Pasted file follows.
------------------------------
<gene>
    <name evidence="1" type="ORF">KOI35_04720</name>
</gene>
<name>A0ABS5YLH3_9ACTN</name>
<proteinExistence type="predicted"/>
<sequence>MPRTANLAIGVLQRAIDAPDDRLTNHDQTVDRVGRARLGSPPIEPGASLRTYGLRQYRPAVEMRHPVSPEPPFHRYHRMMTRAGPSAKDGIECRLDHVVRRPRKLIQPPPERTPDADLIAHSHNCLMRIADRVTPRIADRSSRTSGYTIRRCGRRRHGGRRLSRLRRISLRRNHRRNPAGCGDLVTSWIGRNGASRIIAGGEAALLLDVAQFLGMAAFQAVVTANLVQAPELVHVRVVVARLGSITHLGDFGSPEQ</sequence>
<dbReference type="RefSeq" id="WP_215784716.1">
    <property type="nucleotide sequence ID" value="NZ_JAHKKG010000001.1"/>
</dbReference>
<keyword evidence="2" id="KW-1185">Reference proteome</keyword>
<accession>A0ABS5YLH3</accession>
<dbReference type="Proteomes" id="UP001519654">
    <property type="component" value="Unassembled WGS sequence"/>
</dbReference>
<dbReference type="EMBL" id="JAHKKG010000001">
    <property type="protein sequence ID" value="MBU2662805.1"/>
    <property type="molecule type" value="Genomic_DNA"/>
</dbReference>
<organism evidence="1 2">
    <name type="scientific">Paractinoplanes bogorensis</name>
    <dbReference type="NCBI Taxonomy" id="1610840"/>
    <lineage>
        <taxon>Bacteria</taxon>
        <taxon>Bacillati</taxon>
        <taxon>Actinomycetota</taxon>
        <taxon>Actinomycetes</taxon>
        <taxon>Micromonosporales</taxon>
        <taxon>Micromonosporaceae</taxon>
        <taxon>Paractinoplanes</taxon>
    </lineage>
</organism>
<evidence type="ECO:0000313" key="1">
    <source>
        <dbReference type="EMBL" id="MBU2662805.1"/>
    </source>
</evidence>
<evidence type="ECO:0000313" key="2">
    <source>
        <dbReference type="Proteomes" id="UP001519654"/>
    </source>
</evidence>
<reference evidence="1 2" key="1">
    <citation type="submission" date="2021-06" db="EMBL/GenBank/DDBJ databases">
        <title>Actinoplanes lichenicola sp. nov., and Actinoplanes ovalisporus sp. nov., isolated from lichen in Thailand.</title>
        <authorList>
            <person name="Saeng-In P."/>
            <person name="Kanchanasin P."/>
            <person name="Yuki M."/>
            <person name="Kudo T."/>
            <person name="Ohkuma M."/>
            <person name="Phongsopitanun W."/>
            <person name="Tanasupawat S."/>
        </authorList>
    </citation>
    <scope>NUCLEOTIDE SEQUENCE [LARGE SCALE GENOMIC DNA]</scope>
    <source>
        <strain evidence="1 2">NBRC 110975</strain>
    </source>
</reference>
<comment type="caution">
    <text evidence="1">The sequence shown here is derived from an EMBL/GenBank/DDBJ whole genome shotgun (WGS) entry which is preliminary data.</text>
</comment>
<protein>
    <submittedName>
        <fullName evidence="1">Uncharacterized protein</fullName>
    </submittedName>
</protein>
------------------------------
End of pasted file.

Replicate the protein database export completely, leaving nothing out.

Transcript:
<gene>
    <name evidence="1" type="ORF">KOI35_04720</name>
</gene>
<name>A0ABS5YLH3_9ACTN</name>
<proteinExistence type="predicted"/>
<sequence>MPRTANLAIGVLQRAIDAPDDRLTNHDQTVDRVGRARLGSPPIEPGASLRTYGLRQYRPAVEMRHPVSPEPPFHRYHRMMTRAGPSAKDGIECRLDHVVRRPRKLIQPPPERTPDADLIAHSHNCLMRIADRVTPRIADRSSRTSGYTIRRCGRRRHGGRRLSRLRRISLRRNHRRNPAGCGDLVTSWIGRNGASRIIAGGEAALLLDVAQFLGMAAFQAVVTANLVQAPELVHVRVVVARLGSITHLGDFGSPEQ</sequence>
<dbReference type="RefSeq" id="WP_215784716.1">
    <property type="nucleotide sequence ID" value="NZ_JAHKKG010000001.1"/>
</dbReference>
<keyword evidence="2" id="KW-1185">Reference proteome</keyword>
<accession>A0ABS5YLH3</accession>
<dbReference type="Proteomes" id="UP001519654">
    <property type="component" value="Unassembled WGS sequence"/>
</dbReference>
<dbReference type="EMBL" id="JAHKKG010000001">
    <property type="protein sequence ID" value="MBU2662805.1"/>
    <property type="molecule type" value="Genomic_DNA"/>
</dbReference>
<organism evidence="1 2">
    <name type="scientific">Paractinoplanes bogorensis</name>
    <dbReference type="NCBI Taxonomy" id="1610840"/>
    <lineage>
        <taxon>Bacteria</taxon>
        <taxon>Bacillati</taxon>
        <taxon>Actinomycetota</taxon>
        <taxon>Actinomycetes</taxon>
        <taxon>Micromonosporales</taxon>
        <taxon>Micromonosporaceae</taxon>
        <taxon>Paractinoplanes</taxon>
    </lineage>
</organism>
<evidence type="ECO:0000313" key="1">
    <source>
        <dbReference type="EMBL" id="MBU2662805.1"/>
    </source>
</evidence>
<evidence type="ECO:0000313" key="2">
    <source>
        <dbReference type="Proteomes" id="UP001519654"/>
    </source>
</evidence>
<reference evidence="1 2" key="1">
    <citation type="submission" date="2021-06" db="EMBL/GenBank/DDBJ databases">
        <title>Actinoplanes lichenicola sp. nov., and Actinoplanes ovalisporus sp. nov., isolated from lichen in Thailand.</title>
        <authorList>
            <person name="Saeng-In P."/>
            <person name="Kanchanasin P."/>
            <person name="Yuki M."/>
            <person name="Kudo T."/>
            <person name="Ohkuma M."/>
            <person name="Phongsopitanun W."/>
            <person name="Tanasupawat S."/>
        </authorList>
    </citation>
    <scope>NUCLEOTIDE SEQUENCE [LARGE SCALE GENOMIC DNA]</scope>
    <source>
        <strain evidence="1 2">NBRC 110975</strain>
    </source>
</reference>
<comment type="caution">
    <text evidence="1">The sequence shown here is derived from an EMBL/GenBank/DDBJ whole genome shotgun (WGS) entry which is preliminary data.</text>
</comment>
<protein>
    <submittedName>
        <fullName evidence="1">Uncharacterized protein</fullName>
    </submittedName>
</protein>